Cookstove! Nothing Is Easy.

We all know how the world works; nothing is ever as easy as it seems. Get out a pen and write this down:

“Nothing is ever as easy as it seems.”

That’s why I’ve always hated the smug jackoffs (like the folks on the cover of Mother Earth News) who use the phrase voluntary simplicity. You know who I’m talking about. The dude waving at the organic tomatoes that he grew using $10,000 worth of hydroponic wizardry or the happy retired couple standing in front of a massive log home that’s amid six acres of landscaping performed with a brand new Kubota diesel tractor. Sure they’re petting an heirloom breed chicken but a lot of work went into the damn chicken.

Doing things on your own on a farm/homestead/real life may be voluntary but there’s nothing simple about it. It’s messy, goofy, and complex. You know what’s simple? Simple is working in a cubicle as a drone. When you want something you buy it from China, you pick it out at WalMart, and you pay for it with Visa. That’s simple. Not a single brain cell killed in that entire process. No muss. No fuss.

What’s not simple are the goofy ideas that I chase; like putting a woodstove to use 80 years after it was built.

A woodstove is not a box in which you put a fire. It’s a box in which you put heat shields and the heat shields protect the box. This is due to thermodynamics or the Doppler effect or some other sciency way of saying “if the box gets too hot it’ll warp”. The heat shield can be brick… like the non-standard unobtainable ones my wood stove service repairman broke. (Full story: #1, #2, #3, #4.) Or it can be cast iron… based on a design that went away when rural electrification was still a thing;  like the ones in my “new” cookstove.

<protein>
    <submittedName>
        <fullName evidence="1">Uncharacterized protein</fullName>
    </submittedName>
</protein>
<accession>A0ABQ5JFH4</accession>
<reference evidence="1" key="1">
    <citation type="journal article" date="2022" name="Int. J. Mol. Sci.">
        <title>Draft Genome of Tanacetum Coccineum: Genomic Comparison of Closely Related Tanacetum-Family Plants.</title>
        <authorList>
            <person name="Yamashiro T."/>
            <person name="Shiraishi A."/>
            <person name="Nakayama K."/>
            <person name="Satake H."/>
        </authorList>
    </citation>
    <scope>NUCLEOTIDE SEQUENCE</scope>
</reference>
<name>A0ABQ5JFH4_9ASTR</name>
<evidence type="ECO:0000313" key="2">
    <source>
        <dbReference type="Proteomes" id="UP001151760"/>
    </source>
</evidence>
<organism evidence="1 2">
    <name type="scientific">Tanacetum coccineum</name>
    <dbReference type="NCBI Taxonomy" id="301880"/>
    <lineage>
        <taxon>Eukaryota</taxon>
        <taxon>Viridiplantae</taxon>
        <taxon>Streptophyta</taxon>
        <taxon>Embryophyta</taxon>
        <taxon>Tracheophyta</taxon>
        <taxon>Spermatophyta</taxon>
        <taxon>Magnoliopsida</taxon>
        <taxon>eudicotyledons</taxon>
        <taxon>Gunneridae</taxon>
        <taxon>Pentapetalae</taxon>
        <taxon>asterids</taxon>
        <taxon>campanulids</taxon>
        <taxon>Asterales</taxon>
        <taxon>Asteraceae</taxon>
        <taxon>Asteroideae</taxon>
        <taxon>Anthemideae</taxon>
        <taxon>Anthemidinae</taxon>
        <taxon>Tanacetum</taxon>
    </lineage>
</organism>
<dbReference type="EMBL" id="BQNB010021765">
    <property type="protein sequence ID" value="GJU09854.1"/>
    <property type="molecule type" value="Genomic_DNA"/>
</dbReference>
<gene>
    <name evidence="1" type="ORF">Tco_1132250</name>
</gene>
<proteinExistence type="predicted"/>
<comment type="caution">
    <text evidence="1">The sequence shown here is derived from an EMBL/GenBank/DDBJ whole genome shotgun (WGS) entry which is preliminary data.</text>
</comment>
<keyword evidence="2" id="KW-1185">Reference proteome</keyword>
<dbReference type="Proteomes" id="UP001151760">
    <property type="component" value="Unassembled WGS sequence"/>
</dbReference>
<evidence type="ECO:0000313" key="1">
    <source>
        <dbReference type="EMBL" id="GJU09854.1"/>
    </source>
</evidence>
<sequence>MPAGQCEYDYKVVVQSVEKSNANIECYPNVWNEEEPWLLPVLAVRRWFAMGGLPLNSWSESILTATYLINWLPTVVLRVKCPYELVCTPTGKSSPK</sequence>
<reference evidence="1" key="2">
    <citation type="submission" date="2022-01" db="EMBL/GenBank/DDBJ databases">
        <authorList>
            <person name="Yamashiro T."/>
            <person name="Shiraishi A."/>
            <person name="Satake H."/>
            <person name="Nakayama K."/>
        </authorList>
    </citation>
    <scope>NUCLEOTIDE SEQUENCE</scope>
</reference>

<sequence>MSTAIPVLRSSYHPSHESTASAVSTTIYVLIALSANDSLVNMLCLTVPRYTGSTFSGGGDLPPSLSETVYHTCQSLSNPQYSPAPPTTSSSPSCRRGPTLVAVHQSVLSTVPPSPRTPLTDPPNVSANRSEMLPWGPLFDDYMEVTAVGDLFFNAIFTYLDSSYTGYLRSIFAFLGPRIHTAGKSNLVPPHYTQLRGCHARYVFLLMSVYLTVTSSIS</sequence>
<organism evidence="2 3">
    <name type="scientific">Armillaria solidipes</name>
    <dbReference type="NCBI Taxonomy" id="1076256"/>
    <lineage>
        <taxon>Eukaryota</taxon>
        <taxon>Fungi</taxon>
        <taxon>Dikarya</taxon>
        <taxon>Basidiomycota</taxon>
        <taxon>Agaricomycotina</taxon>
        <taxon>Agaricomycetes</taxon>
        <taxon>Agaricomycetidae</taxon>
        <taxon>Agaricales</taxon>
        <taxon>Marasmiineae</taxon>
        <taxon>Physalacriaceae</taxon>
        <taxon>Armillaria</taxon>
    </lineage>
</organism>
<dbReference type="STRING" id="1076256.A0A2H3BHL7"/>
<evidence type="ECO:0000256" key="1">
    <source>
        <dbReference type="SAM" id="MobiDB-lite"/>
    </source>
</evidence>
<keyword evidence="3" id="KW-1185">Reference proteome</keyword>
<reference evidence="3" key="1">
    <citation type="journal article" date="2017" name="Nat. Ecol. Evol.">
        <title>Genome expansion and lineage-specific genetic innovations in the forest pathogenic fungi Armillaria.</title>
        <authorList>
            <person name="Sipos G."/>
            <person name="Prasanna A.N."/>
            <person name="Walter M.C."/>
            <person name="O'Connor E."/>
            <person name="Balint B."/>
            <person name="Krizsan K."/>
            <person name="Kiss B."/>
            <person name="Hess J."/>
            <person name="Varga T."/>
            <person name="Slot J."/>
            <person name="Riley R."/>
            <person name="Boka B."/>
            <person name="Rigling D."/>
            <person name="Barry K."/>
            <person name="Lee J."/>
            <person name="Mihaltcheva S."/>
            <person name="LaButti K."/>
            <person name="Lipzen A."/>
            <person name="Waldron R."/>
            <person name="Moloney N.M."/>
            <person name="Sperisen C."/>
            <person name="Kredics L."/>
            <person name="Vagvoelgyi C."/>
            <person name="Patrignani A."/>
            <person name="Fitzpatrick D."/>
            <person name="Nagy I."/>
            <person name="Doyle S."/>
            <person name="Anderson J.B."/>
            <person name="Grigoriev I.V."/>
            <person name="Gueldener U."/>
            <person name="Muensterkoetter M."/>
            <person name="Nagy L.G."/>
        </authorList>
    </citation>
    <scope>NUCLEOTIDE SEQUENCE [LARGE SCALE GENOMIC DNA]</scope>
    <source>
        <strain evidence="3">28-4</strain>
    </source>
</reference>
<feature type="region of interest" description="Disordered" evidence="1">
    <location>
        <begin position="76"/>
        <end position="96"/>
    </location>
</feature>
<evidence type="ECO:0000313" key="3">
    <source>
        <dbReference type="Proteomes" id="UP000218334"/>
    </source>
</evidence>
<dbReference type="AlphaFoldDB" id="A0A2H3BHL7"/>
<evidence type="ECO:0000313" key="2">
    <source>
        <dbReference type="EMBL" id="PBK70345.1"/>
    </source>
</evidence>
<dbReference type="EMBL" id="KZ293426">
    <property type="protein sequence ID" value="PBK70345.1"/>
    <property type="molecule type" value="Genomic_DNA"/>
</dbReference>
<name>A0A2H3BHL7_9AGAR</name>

Here’s today’s challenge. Identify the portion of the firebox that’s missing a heat shield. Then go to WalMart and see if they’ve got one on stock. Go ahead. I dare ya’!


Apparently the previous owners were burning uranium pellets. Though it affected only one of eight shields.


I couldn’t get a cast iron replacement so I got a welded steel facsimile. On the left is the identical part (from the other side of the firebox). It was used as a model. None of this is tight tolerance. It’s a firebox, not a piston ring.


Here’s the replacement when it’s installed. It looks a little loose but all the parts are that way to allow room for expansion and contraction. I suspect steel, which is not as awesome as cast iron, will nonetheless last a very long time. While cast iron ought to last forever, steel might last a mere… lifetime.


I’m still not done but I was pretty excited. I dug up an old camp coffee pot that has been hanging around forever. I put it on the assembled stove and imagined my glorious future. Also, this pot is not a percolator. What gives with that?